Therefore, one rule of thumb to help students select an appropriate audience is: write for students who would be reading a paper at the very beginning of a course. Terminology that students can reasonably be expected to enter the course knowing (e.g. from prerequisites) may not need to be defined. However, any terminology that was introduced during the course requires definition.
APPLICATION: Clear scientific papers use simple language accessible to ALL audiences. Specifically identifying a target audience can help identify which technical concepts and terms must be identified to understand the paper.
2) Define all necessary terminology.
Writing for people in a different field of science means that you DO need to define concepts and terminology that broadly-trained scientists outside your field can not reasonably be expected to know. For example, the concepts of "interleaved," "serial," or "blocked" practice are specific to fields that study learning (e.g. linguistics, motor learning, education, etc.). Even if you planned to submit a paper to an academic journal in one of these fields, it remains important to define concepts that scientists in other fields would not be expected to know. Defining terms is useful for at least three reasons:
1) Defining terms helps the author control the meaning of each term, preventing confusion if there are multiple definitions for a term.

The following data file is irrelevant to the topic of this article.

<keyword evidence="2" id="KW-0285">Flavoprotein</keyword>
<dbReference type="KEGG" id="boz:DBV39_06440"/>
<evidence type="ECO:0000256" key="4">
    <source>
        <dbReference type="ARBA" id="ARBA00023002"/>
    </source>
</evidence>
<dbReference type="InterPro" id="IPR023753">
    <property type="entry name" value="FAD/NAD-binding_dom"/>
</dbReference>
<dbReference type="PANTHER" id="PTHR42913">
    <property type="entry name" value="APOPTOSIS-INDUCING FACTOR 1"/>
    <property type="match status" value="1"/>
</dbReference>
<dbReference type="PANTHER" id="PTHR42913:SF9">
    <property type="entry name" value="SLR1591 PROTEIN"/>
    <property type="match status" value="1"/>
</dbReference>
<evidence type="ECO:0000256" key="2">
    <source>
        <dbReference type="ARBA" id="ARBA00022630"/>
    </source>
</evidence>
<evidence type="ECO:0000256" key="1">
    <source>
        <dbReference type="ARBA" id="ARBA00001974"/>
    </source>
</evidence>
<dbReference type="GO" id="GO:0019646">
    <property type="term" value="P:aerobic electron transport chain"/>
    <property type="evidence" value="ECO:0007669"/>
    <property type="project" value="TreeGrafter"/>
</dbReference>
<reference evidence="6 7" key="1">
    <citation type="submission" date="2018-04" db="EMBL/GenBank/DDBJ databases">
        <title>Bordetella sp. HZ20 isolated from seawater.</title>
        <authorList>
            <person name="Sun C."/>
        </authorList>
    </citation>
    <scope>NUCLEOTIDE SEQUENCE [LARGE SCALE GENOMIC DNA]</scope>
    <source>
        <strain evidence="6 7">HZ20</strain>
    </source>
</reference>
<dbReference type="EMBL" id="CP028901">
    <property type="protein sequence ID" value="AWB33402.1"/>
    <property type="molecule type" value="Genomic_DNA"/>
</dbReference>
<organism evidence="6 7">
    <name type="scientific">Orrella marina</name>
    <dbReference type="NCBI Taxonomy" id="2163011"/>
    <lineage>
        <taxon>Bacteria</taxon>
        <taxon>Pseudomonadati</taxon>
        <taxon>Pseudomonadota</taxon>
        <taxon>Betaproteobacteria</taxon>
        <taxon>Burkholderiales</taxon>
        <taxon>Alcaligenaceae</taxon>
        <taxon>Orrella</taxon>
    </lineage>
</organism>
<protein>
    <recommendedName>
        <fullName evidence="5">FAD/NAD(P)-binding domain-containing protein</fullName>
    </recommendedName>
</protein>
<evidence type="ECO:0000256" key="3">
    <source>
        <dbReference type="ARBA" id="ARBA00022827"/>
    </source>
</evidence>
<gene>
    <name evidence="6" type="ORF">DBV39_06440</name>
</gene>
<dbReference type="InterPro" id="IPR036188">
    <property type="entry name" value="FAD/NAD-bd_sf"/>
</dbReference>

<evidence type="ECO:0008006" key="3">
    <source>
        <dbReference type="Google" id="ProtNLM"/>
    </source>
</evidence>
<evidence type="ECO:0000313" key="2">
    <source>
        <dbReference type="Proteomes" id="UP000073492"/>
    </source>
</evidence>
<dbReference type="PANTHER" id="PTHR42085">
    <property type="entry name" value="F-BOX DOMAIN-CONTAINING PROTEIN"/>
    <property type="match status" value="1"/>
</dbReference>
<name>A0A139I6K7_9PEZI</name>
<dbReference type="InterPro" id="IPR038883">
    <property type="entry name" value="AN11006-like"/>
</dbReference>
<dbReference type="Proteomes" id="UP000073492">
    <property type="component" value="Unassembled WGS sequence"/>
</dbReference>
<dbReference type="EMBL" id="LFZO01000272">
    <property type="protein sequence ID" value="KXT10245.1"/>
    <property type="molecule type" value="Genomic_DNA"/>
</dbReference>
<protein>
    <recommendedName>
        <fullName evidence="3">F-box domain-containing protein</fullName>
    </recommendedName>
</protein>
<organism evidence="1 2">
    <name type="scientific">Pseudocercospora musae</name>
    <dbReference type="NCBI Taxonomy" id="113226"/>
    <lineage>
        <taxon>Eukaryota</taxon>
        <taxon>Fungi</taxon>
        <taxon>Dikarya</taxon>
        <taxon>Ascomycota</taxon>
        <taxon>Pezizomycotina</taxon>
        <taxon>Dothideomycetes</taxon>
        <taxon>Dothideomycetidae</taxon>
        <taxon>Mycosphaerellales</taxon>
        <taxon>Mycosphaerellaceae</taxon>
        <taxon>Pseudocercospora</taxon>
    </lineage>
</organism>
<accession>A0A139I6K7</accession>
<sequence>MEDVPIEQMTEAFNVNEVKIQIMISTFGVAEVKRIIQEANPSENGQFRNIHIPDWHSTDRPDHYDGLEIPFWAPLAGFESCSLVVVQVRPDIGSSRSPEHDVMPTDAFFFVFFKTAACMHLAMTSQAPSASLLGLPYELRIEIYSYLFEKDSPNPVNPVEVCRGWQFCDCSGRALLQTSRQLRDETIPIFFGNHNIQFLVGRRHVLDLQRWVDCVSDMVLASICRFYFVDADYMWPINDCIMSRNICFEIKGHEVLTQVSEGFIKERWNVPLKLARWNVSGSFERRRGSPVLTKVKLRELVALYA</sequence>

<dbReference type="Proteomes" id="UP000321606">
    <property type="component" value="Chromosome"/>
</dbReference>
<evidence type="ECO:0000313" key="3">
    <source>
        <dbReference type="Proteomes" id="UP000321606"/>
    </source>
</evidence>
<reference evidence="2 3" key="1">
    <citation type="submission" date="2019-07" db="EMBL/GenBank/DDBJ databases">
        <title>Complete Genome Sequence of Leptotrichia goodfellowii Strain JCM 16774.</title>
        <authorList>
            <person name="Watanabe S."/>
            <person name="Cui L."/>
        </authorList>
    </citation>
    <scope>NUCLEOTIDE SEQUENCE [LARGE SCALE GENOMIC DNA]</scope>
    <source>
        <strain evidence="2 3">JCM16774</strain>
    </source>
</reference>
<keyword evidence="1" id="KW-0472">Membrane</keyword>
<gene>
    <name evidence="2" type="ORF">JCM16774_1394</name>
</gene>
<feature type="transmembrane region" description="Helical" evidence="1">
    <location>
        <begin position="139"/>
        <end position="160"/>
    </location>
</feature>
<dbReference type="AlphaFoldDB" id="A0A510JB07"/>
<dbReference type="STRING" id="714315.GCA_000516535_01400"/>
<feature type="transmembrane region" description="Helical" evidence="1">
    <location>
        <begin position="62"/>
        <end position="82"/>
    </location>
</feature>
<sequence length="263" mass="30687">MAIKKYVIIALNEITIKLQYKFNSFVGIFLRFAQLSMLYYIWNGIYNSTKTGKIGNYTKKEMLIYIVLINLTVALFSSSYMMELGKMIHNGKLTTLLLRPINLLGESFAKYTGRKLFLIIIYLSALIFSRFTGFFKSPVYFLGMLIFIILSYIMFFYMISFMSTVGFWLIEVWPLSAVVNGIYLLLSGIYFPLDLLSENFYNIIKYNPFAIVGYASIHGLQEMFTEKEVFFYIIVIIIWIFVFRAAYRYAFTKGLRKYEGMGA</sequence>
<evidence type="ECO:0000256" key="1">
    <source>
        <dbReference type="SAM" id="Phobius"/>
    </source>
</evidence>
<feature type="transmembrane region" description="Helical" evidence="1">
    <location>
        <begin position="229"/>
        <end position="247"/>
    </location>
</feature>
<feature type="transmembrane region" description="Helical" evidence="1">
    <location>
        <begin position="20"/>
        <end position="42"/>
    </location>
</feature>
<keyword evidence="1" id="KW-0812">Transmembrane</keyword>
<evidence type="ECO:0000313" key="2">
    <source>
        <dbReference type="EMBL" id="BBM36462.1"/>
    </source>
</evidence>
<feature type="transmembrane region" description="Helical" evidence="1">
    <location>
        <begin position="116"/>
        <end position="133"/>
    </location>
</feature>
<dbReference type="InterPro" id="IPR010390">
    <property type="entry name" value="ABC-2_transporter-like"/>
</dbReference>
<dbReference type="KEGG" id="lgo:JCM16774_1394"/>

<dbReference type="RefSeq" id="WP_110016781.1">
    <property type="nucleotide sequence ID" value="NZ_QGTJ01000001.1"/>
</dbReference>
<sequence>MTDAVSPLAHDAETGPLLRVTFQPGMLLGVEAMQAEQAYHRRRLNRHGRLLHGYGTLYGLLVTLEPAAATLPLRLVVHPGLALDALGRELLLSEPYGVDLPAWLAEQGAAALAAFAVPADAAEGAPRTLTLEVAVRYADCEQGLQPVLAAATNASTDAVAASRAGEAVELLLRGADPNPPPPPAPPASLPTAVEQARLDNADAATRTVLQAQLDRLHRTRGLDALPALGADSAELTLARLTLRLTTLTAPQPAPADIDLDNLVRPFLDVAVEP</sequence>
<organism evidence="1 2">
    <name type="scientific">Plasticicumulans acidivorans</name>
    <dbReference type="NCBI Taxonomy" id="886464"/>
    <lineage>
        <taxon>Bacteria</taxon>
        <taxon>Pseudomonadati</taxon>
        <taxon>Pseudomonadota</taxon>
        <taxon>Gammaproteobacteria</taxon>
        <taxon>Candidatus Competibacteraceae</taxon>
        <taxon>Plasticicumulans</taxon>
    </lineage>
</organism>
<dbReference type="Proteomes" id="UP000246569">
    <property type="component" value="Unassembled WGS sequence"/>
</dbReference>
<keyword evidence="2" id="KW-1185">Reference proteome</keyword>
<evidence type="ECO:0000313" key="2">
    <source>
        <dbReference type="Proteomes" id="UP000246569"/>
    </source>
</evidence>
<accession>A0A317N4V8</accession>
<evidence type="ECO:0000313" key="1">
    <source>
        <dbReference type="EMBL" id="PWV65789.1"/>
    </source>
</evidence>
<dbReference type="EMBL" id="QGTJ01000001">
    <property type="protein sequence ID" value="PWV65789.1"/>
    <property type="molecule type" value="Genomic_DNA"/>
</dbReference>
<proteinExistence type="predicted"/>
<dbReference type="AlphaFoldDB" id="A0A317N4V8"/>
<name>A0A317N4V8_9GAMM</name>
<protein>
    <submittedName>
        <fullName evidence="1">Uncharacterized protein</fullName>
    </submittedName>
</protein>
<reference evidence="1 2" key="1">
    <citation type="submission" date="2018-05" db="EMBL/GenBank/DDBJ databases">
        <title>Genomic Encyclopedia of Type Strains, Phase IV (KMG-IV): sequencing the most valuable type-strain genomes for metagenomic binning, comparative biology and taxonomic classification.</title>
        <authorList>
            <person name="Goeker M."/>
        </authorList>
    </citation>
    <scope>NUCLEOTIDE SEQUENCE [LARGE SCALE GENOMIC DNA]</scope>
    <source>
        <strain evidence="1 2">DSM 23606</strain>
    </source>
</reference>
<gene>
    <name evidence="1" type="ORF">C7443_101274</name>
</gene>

2) Defining terms can help the authors consistently use terminology. For academic work, defining terms can help students demonstrate their understanding of each term and correctly use each term in a written assignment.
3) Defining terms helps to make research more accessible to a broad range of scientists..
Two practices can help ensure that important terminology are defined:
A) Use the principle of reverse-engineering to identify terms and concepts that must be defined and defended. Starting with conclusions, identify the definitions and concepts necessary to understand the conclusion. Sentences, paragraphs, or even entire sub-sections may be necessary to define and defend important concepts.
For example, if the general hypothesis for a paper reads "Our general hypothesis is that perceptual adaptation is due to recalibration and not to strategic adjustments during throwing tasks," the hypothesis suggests that the paper must define the terms "perceptual adaptation," "recalibration," and "strategic adjustments."
B) Build definitions into repeated frameworks. Definitions rarely stand on their own, but usually support larger arguments. Therefore, at the level of a paper, reverse-engineering definitions can simply become part of a more comprehensive process to reverse-engineer arguments to ensure that the arguments strongly support conclusions.
For example, a general conclusion (Conclusion 1) could depend on three different lines of evidence. We could choose to use one paragraph to defend each line of evidence.
The example of the causes of perceptual adaptation might involve a structure such as:
APPLICATION: Repeating frameworks that include definitions can help to ensure that important concepts and terminology are defined before use.